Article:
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Apparel firm requests tax break on $15M project

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OSP Group LP is considering investing $15 million in a 900,000-square-foot distribution and fulfillment facility on the southeast side that employs 625 workers, and has asked the city for tax breaks to loosen the financial pinch.

The Indianapolis Metropolitan Development Commission on Wednesday will consider OSP’s request for a personal property tax abatement on $7.5 million in equipment for the facility, as well as a real property tax abatement on $7.5 million in improvements to the center at 2300 Southeastern Ave.

OSP recently acquired the 52-year-old facility, which was designed for distribution of clothing, according to the company’s abatement request. It is part of the national distribution network for New York-based OSP Group, a seller of men’s and women’s apparel for plus sizes.

The firm is in the midst of re-evaluating the network, and has determined the center needs $7.5 million in mechanical and structural work, as well as $7.5 million in improvements to its logistics, processing and sorting systems.

The requested tax abatements would make the project “more economically feasible,” according to an analysis by Department of Metropolitan Development staff.  If the project goes forward, the center “would remain in operation, and 625 existing jobs would be retained.”

Without the tax breaks, city staff said, “a project such as this would not be economically feasible.”

Representatives for OSP Group did not immediately respond to a request for comment from IBJ.

Both tax abatements would extend over 10 years. The real property abatement would save OSP $383,914 over 10 years. OSP still would pay $391,669 in taxes over that period, and then about $76,000 annually after the tax break expired.

The personal property abatement would save OSP $464,020 over 10 years. OSP still would pay $311,563 in taxes over that period, and then about $66,500 annually after the tax break expired.

The 625 jobs have an average wage of $21.37 per hour, according to city staff analysis.
 

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  • Boilergate
    If it weren't reported we would not know about it. This is the kind of information we need to keep tabs on this type of expenditure. Well, not that we seem to be able to do much about it.
  • tell me...
    Where will the additional $700,000 come from? I know you said taxes, but what taxes? Additionally, why would a corporation purchase such a property without determining the repairs and improvement first?
  • Agreed
    I actually agree with previous comments!!! There were no names in any part of this article...odd. Hopefully, small business can feel more incentives, too. Let's retain our solid businesses and quit recruiting (or being whored by) these loony ones. I'm surprised there wasn't a windmill or solar panel involved....
  • numbers
    The project cost is $15 million over four years. The tax savings is about $800k over 10 years. So the value is 5.3% of the project cost, not 50%. It is a savings of 50% of the new taxes that will be generated from the investment the company is making in an otherwise dated facility that employs a lot of people from the surrounding neighborhood. In spite of the abatement the company will add more than $700,000 in new taxes to city coffers. This isn't "your" tax dollars being given over to the company. These are new tax dollars the company is generating as a result of their investment that will be partially offset for a short period of time to help justify the initial cost of investment. Agree with it or dont, but understand the process and the math before ranting.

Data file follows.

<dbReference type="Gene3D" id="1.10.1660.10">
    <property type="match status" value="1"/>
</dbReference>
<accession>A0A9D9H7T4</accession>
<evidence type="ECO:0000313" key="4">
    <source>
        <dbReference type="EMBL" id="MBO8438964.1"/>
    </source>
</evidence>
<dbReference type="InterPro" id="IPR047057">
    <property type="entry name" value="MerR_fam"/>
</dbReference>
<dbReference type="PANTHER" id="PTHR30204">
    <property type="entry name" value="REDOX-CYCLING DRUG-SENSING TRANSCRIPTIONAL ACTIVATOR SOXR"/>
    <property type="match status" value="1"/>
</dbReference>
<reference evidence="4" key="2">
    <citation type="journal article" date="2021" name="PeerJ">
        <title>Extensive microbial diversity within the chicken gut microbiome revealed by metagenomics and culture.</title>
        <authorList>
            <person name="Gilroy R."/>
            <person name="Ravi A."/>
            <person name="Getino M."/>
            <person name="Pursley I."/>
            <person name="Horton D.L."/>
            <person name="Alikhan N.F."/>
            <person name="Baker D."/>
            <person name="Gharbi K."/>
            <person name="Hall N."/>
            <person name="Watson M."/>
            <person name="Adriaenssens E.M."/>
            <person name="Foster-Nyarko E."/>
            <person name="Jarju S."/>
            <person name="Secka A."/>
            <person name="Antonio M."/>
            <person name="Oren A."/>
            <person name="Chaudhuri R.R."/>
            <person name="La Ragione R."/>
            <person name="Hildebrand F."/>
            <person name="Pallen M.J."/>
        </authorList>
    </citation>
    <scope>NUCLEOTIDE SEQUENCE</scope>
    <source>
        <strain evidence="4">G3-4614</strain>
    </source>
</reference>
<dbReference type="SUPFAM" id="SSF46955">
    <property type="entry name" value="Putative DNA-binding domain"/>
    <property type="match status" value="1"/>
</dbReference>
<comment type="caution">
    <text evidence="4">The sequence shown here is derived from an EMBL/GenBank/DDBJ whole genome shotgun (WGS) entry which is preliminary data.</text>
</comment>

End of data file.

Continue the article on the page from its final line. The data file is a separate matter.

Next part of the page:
• Boilerplate
    I love the boilerplate language from Develop Indy or DMD or whomever: -----The requested tax abatements would make the project “more economically feasible,” according to an analysis by Department of Metropolitan Development staff. If the project goes forward, the center “would remain in operation, and 625 existing jobs would be retained.” Without the tax breaks, city staff said, “a project such as this would not be economically feasible.”----- IBJ needs to stop reporting this as news because it's just what cities do. It *is* news when DMD and Develop Indy actually get on the ball and bring high-quality new jobs to Indy. It's also news if these economic development gurus somehow manage to lose a major employer. The standard procedure of giving tax abatements to anyone who threatens to move their crap jobs elsewhere is not new, and not news. How about a story on DMD/Develop Indy's 1-year, 3-year, 10-year strategies and goals for bringing great jobs to Indianapolis? You know, the 50,000 jobs that pay $50,000? That story might actually generate some meaningful feedback. Also, does anyone know how much OSP group donates to United Way of Central Indiana annually?
  • AMAZING
    HERE WE GO AGAIN. We (the people)pay 50% of the cost of the project. Another Tax the poor and support the rich project. and if you take the mega-buck salary of top management our the "average" is nowhere near $21.37 per hour. ROBBERY
    • I need
      I have two employees and I will keep them for a lousy mill for retetion and a mill for property tax. This sounds like extortion.

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